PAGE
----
- The Washington Times - Tuesday, January 2, 2018

Republicans’ work on taxes isn’t done yet, with lawmakers saying last month’s once-in-a-generation tax overhaul still needs more tweaks — and left open the door for another round of tax cuts.

Some colleges and universities are clamoring for protection from a new excise tax on school endowments, and a number of other “corrections” are also needed to fix the nearly 700-page bill, sped through in just a couple of weeks in December.

Whether Democrats will cooperate with the GOP remains to be seen, but rank-and file conservatives hope to make things tough for Democrats by offering legislation to make the individual tax rate cuts in last year’s bill permanent.

“I think what we will see is a real push to make the tax cuts for individuals permanent,” Rep. Mark Meadows, North Carolina Republican, said on CBS this week. “I think you will see a vote on that in the first 30 days of this new year for those moms and dads on Main Street.”

As written, the new individual tax rate cuts expire in eight years — a gimmick GOP leaders used to meet budget rules limiting the total tax cut to $1.5 trillion.

Republican leaders have also hinted that there could be technical changes to the bill forthcoming, as the IRS pieces through how to implement major provisions of the bill in time for this year’s tax season.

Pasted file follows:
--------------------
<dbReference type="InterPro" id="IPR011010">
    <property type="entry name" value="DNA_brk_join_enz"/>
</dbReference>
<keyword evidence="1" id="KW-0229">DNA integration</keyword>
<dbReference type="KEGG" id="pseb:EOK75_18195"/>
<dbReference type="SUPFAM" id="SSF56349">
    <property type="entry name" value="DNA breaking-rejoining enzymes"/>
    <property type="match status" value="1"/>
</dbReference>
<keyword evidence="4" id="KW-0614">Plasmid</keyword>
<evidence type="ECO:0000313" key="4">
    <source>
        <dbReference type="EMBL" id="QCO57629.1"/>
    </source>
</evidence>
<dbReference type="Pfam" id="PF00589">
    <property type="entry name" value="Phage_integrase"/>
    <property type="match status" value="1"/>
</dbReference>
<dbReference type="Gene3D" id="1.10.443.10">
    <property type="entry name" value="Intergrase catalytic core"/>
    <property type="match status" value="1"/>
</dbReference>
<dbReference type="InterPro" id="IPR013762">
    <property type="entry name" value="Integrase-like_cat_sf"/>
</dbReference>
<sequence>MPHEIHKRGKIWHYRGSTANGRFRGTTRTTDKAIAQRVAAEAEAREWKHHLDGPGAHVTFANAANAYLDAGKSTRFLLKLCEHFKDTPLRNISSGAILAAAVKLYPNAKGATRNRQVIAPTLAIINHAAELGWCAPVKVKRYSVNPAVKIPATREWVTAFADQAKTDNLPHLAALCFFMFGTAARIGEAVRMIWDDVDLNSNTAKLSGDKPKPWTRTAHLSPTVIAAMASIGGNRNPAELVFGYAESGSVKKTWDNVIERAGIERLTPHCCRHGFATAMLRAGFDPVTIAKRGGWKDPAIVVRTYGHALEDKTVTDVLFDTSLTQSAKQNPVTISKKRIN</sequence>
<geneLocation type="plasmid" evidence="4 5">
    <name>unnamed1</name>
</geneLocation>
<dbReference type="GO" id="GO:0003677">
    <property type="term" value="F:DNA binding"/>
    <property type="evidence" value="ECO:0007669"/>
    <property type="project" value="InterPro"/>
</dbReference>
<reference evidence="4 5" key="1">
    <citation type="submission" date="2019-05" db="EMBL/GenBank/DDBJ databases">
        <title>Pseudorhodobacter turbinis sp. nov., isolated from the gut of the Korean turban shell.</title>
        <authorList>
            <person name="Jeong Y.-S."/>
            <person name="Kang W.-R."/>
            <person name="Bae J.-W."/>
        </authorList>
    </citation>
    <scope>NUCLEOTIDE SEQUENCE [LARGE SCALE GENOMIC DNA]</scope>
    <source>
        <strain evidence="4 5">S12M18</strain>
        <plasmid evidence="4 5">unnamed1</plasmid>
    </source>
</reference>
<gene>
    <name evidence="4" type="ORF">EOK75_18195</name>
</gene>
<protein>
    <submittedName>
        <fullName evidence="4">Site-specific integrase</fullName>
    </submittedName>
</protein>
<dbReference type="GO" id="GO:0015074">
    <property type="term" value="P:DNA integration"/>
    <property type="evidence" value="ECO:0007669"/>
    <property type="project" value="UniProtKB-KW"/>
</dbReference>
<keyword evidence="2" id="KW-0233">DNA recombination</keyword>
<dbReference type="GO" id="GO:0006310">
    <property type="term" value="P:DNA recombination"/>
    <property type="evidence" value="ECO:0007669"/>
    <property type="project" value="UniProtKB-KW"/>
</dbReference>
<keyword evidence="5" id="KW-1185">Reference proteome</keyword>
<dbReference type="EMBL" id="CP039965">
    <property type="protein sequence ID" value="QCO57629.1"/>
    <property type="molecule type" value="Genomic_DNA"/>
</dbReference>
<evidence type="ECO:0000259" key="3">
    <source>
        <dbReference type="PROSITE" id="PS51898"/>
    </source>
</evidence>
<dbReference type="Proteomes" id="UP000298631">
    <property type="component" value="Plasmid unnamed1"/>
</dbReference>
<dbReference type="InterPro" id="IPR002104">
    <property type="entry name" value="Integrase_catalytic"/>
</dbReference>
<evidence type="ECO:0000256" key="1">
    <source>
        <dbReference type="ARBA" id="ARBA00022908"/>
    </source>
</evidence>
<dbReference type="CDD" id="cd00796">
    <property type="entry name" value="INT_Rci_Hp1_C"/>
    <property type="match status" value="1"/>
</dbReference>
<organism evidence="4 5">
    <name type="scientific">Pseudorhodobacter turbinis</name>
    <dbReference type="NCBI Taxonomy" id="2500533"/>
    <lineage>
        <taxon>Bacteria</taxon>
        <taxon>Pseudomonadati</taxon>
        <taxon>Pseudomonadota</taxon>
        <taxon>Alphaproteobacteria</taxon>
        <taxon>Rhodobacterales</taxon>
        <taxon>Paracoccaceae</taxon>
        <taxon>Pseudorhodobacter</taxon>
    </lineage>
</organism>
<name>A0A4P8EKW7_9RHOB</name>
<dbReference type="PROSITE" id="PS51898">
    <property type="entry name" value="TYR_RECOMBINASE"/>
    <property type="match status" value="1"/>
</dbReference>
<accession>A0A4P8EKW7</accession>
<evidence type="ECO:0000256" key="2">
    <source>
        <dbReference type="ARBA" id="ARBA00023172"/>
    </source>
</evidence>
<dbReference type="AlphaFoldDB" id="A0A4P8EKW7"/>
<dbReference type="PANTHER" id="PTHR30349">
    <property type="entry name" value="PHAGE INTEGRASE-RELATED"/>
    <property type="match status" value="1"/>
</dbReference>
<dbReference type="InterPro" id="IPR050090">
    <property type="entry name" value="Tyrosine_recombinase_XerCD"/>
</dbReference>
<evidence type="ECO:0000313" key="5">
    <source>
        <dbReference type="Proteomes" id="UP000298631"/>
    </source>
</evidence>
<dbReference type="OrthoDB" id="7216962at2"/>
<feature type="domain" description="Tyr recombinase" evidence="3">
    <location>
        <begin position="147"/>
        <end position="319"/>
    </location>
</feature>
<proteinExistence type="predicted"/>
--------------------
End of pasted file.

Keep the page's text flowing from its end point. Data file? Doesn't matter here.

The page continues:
“The idea that tax policy discussions stop at this point is absolutely not true,” Rep. Peter Roskam, who chairs a tax policy subcommittee on the tax-writing Ways and Means panel, said recently on Fox Business Network.

But Democrats have said the early talk of making fixes has already exposed the process as broken.

“You’re supposed to not move with reckless haste so you aren’t going to need to make so many corrections down the road,” said Sen. Ron Wyden, the ranking Democrat on the Senate Finance Committee.

Democrats say the tax cut bill is so bad that voters will punish the GOP in November, and they’re unlikely to cooperate with any efforts to repair problems.

Instead, their focus will be on attacking the new law. House Minority Leader Nancy Pelosi announced in a letter to colleagues Tuesday that Democrats plan to hold “teach-ins” on Jan. 13 to educate the public on what she described as the “GOP tax scam.”

No Democrats voted for the tax cuts, forcing Republicans to use a fast-track process known as budget reconciliation to pass their bill without having to face a Democratic filibuster.

Without Democratic help for tweaks or extensions, Republicans would struggle to make the changes.

Democrats found themselves in a similar position in 2010, when they assumed they could go back and make changes to Obamacare after the House and Senate raced to pass different versions in 2009.

But the surprise election of GOP Sen. Scott Brown in a special election in January 2010 gave Republicans the votes needed to sustain a filibuster of major changes, forcing Democrats to use the unwieldy reconciliation process to pass a final law, and leaving them unable to fix many of the acknowledged flaws in the bill.

For his part, Senate Majority Leader Mitch McConnell has said he will pursue a fix to the tax cut bill that would prevent the new excise tax on university endowments from snaring certain smaller schools such as Kentucky’s Berea College.

“We’re going to fix this. I’m not going to let Bernie Sanders nail this wonderful private school in Kentucky providing these kind[s] of opportunities for low-income kids,” Mr. McConnell said during a recent appearance on Fox News.

Finance Committee Chairman Orrin G. Hatch has also introduced legislation to extend a number of tax benefits that expired at the end of 2016 and weren’t addressed in the broader bill last month, for items ranging from renewable energy to railroad track maintenance.

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